Manuscripts should be submitted online at www.mdpi.com by registering and logging in to this website. Once you are registered, click here to go to the submission form. Manuscripts can be submitted until the deadline. All papers will be peer-reviewed. Accepted papers will be published continuously in the journal (as soon as accepted) and will be listed together on the special issue website. Research articles, review articles as well as short communications are invited. For planned papers, a title and short abstract (about 100 words) can be sent to the Editorial Office for announcement on this website.

Submitted manuscripts should not have been published previously, nor be under consideration for publication elsewhere (except conference proceedings papers). All manuscripts are thoroughly refereed through a single-blind peer-review process. A guide for authors and other relevant information for submission of manuscripts is available on the Instructions for Authors page. Applied Sciences is an international peer-reviewed open access semimonthly journal published by MDPI.

Please visit the Instructions for Authors page before submitting a manuscript. The Article Processing Charge (APC) for publication in this open access journal is 1800 CHF (Swiss Francs). Submitted papers should be well formatted and use good English. Authors may use MDPI's English editing service prior to publication or during author revisions.

Keywords

  • High-performance;
  • Eco-efficient concrete;
  • Recycled aggregates;
  • Slags;
  • Low impact binders;
  • Technical performance;
  • Environmental performance;
  • Costs

Published Papers (6 papers)

Order results
Result details
Select all
Export citation of selected articles as:

Research

Open AccessArticle
Alkali Activated Paste and Concrete Based on of Biomass Bottom Ash with Phosphogypsum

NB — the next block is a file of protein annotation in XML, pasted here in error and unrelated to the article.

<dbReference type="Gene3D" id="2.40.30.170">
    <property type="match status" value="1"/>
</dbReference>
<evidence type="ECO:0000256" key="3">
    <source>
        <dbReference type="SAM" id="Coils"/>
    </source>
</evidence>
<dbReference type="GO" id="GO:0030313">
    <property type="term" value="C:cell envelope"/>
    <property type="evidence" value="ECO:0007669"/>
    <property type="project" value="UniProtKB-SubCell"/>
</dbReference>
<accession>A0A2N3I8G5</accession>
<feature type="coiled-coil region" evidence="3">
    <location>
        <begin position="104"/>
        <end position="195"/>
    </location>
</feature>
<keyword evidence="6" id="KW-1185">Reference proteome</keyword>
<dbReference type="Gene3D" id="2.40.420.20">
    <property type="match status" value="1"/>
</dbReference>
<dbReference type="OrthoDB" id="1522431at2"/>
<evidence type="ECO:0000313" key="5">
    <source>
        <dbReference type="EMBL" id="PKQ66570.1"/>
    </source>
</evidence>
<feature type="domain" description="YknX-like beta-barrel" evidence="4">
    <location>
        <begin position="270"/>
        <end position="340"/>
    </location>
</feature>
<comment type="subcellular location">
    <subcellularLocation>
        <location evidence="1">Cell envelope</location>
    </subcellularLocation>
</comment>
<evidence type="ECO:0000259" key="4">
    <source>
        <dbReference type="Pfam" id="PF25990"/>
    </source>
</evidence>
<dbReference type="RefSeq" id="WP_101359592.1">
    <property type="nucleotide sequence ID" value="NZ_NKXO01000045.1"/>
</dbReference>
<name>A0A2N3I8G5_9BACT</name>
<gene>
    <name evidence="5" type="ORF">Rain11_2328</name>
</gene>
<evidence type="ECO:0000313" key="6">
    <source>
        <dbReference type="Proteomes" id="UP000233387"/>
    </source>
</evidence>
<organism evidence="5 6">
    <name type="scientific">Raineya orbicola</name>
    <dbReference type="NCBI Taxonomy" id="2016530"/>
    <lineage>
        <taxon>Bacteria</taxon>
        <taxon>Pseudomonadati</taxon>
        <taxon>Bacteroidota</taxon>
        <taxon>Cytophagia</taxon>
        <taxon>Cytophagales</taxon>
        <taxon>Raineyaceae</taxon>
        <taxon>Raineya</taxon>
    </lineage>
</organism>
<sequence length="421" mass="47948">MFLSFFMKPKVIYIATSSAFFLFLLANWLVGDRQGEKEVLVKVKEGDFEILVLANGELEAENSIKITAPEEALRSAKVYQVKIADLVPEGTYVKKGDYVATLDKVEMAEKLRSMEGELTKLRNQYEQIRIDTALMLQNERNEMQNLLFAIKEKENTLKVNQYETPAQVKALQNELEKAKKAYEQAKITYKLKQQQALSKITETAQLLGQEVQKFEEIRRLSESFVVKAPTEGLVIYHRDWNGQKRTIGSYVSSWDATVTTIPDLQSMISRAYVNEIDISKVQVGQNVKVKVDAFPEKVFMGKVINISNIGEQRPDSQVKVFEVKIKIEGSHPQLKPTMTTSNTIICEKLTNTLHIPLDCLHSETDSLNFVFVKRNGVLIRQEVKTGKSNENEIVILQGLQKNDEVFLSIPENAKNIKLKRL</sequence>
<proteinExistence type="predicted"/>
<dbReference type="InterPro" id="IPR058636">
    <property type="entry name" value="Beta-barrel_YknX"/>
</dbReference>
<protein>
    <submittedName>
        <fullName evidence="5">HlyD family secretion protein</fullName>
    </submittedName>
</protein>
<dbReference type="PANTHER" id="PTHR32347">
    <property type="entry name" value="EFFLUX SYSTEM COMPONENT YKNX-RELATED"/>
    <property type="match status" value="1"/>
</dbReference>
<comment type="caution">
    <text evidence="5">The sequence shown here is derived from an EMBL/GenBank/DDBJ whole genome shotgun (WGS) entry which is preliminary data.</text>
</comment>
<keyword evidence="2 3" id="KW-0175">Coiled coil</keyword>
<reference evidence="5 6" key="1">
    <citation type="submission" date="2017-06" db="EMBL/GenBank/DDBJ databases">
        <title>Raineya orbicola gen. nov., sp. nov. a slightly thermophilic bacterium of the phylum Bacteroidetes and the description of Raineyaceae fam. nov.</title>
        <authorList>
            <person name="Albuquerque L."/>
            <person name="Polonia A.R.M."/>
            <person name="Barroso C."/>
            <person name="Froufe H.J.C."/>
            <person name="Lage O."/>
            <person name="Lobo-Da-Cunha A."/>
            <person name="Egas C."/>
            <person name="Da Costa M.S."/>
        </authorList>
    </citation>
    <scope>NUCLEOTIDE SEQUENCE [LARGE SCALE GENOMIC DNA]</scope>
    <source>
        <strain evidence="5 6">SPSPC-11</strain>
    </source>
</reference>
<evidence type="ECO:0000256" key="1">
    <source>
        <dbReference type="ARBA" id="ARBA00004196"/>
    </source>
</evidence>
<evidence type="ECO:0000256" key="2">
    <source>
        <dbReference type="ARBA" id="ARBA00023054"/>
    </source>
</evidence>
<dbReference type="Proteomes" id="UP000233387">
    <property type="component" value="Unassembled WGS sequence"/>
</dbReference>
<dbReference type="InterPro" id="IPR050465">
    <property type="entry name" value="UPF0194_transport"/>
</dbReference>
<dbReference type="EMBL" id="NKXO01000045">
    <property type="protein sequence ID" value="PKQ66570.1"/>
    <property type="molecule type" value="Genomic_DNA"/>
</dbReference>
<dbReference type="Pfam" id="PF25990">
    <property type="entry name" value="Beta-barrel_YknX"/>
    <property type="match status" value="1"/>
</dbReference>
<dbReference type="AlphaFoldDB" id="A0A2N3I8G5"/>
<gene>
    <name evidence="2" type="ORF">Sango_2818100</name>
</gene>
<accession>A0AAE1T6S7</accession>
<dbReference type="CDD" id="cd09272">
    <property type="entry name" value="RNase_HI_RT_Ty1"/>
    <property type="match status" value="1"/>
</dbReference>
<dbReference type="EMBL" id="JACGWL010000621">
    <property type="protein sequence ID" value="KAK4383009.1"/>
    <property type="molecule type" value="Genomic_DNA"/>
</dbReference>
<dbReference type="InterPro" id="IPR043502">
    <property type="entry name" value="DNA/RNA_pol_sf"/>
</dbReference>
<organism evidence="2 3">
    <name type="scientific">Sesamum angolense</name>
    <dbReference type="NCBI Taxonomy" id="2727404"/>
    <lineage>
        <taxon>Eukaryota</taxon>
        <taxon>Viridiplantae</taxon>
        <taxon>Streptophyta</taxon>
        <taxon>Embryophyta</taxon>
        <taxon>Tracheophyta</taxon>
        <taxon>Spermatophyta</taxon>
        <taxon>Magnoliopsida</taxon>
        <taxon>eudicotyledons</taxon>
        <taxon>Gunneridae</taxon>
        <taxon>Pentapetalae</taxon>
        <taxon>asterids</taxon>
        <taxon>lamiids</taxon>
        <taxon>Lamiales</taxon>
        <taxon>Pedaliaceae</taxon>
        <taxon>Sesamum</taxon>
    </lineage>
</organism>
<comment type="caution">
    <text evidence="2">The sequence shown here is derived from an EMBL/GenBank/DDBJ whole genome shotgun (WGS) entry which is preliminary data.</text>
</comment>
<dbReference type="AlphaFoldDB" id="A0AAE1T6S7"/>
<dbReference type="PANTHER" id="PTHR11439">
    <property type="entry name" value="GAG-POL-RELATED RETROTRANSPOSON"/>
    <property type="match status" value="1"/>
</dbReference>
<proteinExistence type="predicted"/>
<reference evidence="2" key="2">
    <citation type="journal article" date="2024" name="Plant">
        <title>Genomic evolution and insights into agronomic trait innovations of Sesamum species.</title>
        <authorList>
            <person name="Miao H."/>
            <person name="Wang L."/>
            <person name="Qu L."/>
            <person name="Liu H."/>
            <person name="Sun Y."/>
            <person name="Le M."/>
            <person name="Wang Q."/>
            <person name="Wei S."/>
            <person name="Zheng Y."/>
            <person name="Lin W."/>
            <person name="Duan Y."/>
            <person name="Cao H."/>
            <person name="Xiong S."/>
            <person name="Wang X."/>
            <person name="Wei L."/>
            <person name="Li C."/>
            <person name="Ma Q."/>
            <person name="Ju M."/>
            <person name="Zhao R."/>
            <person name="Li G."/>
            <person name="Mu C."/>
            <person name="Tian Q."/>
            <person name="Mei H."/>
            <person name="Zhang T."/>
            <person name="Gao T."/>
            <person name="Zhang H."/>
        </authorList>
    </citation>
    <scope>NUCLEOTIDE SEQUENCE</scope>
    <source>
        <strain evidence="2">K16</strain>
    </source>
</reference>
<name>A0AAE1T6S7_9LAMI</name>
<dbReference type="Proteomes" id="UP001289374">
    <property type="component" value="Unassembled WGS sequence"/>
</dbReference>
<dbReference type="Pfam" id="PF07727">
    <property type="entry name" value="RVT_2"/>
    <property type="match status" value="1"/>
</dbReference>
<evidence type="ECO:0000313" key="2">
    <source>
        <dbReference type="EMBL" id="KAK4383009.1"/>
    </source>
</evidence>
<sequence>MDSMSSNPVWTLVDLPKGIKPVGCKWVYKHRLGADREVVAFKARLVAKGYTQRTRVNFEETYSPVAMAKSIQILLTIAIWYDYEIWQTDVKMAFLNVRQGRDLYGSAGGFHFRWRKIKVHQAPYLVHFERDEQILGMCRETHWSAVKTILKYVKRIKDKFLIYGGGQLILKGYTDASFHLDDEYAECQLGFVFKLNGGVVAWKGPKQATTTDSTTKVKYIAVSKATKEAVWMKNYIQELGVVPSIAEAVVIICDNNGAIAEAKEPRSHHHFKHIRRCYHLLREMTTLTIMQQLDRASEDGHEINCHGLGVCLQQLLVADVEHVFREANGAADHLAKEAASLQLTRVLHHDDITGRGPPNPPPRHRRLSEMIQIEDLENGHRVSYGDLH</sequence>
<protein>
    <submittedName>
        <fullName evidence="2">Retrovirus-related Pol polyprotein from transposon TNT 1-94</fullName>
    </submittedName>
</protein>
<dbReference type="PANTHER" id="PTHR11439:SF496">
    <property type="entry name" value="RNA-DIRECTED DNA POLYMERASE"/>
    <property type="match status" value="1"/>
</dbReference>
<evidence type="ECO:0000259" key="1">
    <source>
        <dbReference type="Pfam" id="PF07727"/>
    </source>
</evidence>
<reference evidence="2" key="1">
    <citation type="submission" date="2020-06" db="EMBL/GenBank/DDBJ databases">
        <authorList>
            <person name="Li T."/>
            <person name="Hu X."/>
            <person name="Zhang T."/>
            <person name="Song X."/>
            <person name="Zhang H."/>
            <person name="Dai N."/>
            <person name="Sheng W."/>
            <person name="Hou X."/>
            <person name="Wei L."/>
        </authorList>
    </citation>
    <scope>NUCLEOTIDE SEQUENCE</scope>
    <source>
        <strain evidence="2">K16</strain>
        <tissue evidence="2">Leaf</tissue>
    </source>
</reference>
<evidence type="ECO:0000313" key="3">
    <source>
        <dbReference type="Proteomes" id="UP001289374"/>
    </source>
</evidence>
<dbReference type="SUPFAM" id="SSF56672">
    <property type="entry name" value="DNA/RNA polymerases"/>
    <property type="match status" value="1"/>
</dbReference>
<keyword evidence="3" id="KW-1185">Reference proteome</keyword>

Appl. Sci. 2020, 10(15), 5190; https://doi.org/10.3390/app10155190 - 28 Jul 2020
Abstract
There is a growing interest in the development of new cementitious binders for building construction activities. In this study, biomass bottom ash (BBA) was used as aluminosilicate precursor and phosphogypsum (PG) was used as a calcium source. The mixtures of BBA and PG [...] Read more.
There is a growing interest in the development of new cementitious binders for building construction activities. In this study, biomass bottom ash (BBA) was used as aluminosilicate precursor and phosphogypsum (PG) was used as a calcium source. The mixtures of BBA and PG were activated with the sodium hydroxide solution or the mixture of sodium hydroxide solution and sodium silicate hydrate solution. Alkali activated binders were investigated using X-ray powder diffraction (XRD), X-ray fluorescence (XRF) and scanning electron microscopy (SEM) test methods. The compressive strength of hardened paste and fine-grained concrete was also evaluated. After 28 days, the highest compressive strength reached 30.0 MPa—when the BBA was substituted with 15% PG and activated with NaOH solution—which is 14 MPa more than control sample. In addition, BBA fine-grained concrete samples based on BBA with 15% PG substitute activated with NaOH/Na2SiO3 solution showed higher compressive strength compered to when NaOH activator was used −15.4 MPa and 12.9 MPa respectfully. The NaOH/Na2SiO3 activator solution resulted reduced open porosity, so potentially the fine-grained concrete resistance to freeze and thaw increased. Full article